Hackers could use AI to automate attacks, crash cars and drones

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Experts are anxious that hackers could use the technology for criminal activities such as driverless vehicle crashes or turn commercial drones into targeted weapons, according to the report from the Malicious Use of Artificial Intelligence.

A group of 26 global experts has warned that rogue states, criminals and terrorists could in the future use artificial intelligence (AI) in crimes, terror attacks and to manipulate public opinion.

Within the next five years, drones could be trained with facial recognition software to seek out and hit a specific individual, hackers could impersonate people (such as the CEO of a company) by synthesizing their voice, and technologies such as AlphaGo, Google's Go-playing AI, could be used to find vulnerabilities in software in seconds that hackers could then exploit.

Miles Brundage, research fellow at Oxford University's Future of Humanity Institute, said: "AI will alter the landscape of risk for citizens, organisations and states - whether it's criminals training machines to hack or "phish" at human levels of performance or privacy-eliminating surveillance, profiling and repression - the full range of impacts on security is vast".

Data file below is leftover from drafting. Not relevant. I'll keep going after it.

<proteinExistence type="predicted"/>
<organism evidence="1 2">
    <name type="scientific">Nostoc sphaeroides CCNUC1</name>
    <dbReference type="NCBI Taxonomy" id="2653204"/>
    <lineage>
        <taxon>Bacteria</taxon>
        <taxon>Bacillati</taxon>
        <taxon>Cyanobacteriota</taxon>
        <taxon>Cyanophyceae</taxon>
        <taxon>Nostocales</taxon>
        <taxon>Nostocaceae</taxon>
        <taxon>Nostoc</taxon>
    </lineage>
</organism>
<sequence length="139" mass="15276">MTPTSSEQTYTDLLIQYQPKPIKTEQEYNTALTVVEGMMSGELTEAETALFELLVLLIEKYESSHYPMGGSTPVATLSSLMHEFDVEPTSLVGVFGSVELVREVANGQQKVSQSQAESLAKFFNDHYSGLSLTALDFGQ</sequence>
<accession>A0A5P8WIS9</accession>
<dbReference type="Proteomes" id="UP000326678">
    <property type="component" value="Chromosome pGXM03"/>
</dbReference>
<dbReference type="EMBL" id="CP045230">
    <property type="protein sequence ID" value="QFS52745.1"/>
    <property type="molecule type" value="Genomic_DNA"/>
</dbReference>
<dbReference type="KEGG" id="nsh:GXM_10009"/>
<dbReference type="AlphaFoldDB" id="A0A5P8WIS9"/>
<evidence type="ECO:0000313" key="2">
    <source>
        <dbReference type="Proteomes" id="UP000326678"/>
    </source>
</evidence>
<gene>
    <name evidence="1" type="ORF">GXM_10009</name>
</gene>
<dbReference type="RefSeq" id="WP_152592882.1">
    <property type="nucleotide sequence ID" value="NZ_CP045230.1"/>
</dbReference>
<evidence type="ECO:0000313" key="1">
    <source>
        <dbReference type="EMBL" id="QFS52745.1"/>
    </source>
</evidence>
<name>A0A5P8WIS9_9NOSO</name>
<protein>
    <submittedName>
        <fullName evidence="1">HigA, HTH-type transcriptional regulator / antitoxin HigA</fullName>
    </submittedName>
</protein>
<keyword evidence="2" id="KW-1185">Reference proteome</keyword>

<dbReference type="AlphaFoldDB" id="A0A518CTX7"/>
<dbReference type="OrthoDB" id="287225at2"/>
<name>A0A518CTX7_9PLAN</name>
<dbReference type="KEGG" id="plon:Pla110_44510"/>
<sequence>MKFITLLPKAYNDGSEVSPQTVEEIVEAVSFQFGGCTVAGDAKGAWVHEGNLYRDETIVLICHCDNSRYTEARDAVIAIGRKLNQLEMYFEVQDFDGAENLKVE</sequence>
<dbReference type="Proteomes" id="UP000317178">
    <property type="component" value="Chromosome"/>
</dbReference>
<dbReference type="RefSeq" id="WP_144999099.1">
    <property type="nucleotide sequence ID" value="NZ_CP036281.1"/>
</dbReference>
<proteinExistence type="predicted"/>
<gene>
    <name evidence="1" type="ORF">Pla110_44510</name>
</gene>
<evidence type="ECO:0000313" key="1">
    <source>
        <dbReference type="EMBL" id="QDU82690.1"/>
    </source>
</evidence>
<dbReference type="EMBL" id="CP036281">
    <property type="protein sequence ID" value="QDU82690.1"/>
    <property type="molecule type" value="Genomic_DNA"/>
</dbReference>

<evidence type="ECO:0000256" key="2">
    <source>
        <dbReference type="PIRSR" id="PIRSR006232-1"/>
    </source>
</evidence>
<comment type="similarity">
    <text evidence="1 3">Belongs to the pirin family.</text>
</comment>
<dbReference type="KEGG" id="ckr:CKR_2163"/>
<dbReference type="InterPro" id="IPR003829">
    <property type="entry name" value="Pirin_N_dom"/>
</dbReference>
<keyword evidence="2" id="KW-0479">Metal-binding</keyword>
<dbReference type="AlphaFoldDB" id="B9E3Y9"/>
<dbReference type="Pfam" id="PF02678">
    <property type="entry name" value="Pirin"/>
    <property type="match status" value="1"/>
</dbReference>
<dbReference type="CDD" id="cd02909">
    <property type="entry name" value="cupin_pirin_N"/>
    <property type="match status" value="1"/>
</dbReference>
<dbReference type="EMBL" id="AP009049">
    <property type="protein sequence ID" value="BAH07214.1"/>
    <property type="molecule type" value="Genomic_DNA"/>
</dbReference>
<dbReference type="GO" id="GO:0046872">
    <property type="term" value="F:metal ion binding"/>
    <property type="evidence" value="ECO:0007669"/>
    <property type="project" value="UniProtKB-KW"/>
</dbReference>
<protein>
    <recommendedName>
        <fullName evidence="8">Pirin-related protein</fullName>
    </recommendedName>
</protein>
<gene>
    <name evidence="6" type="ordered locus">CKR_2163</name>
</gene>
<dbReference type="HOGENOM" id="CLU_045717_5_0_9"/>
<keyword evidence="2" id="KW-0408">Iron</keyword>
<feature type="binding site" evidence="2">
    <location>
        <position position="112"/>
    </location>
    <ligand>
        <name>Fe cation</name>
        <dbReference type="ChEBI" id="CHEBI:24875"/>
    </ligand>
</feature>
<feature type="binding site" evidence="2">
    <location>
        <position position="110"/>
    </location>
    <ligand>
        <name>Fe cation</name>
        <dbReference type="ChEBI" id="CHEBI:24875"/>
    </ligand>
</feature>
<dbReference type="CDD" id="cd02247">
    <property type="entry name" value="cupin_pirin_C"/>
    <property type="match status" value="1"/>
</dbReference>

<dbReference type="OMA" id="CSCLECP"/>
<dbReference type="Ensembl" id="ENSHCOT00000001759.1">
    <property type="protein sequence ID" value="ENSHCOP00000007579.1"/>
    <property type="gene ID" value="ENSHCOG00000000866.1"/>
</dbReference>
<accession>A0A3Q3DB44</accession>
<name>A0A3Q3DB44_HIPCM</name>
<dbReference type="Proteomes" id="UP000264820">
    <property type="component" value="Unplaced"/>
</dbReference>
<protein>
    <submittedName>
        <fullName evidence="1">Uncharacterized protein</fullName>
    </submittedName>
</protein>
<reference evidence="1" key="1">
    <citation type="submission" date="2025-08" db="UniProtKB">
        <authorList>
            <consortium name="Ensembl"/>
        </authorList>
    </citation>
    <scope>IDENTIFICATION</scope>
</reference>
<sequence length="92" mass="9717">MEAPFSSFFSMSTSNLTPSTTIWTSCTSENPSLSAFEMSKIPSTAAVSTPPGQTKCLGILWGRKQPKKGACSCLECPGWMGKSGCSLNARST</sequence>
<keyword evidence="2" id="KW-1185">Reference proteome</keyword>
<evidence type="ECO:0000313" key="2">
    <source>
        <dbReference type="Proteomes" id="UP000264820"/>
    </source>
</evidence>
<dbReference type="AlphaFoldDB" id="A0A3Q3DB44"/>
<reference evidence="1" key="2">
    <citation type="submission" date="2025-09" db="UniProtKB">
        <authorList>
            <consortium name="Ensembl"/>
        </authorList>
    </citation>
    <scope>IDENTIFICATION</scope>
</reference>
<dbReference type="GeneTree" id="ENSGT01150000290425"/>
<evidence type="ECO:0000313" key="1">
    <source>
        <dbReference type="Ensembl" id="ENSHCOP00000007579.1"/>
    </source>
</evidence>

Artificial intelligence raises risk of hacking attacks as malicious users could exploit the technology for the possible misuses.

AI is computer systems and machines that can perform tasks that traditionally have required human intelligence.

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It also asks questions about whether academics and others should rein in what they publish or disclose about new developments in AI until other experts in the field have a chance to study and react to potential dangers they might pose. The authors also noted that AI is a dual-use technology and that researchers and engineers ought to be both mindful and proactive about its potential for misuse.

The researchers had to admit, though, that "ultimately, we ended up with a lot more questions than answers".

The paper was born of a workshop in early 2017, and some of its predictions essentially came true while it was being written.

The rise of autonomous weapons systems in conflicts risks "the loss of meaningful human control", while detailed political analytics, targeted propaganda and fake videos "present powerful tools for manipulating public opinion on previously unimaginable scales".

Late a year ago, so-called "deepfake" pornographic videos began to surface online, with celebrity faces realistically melded to different bodies.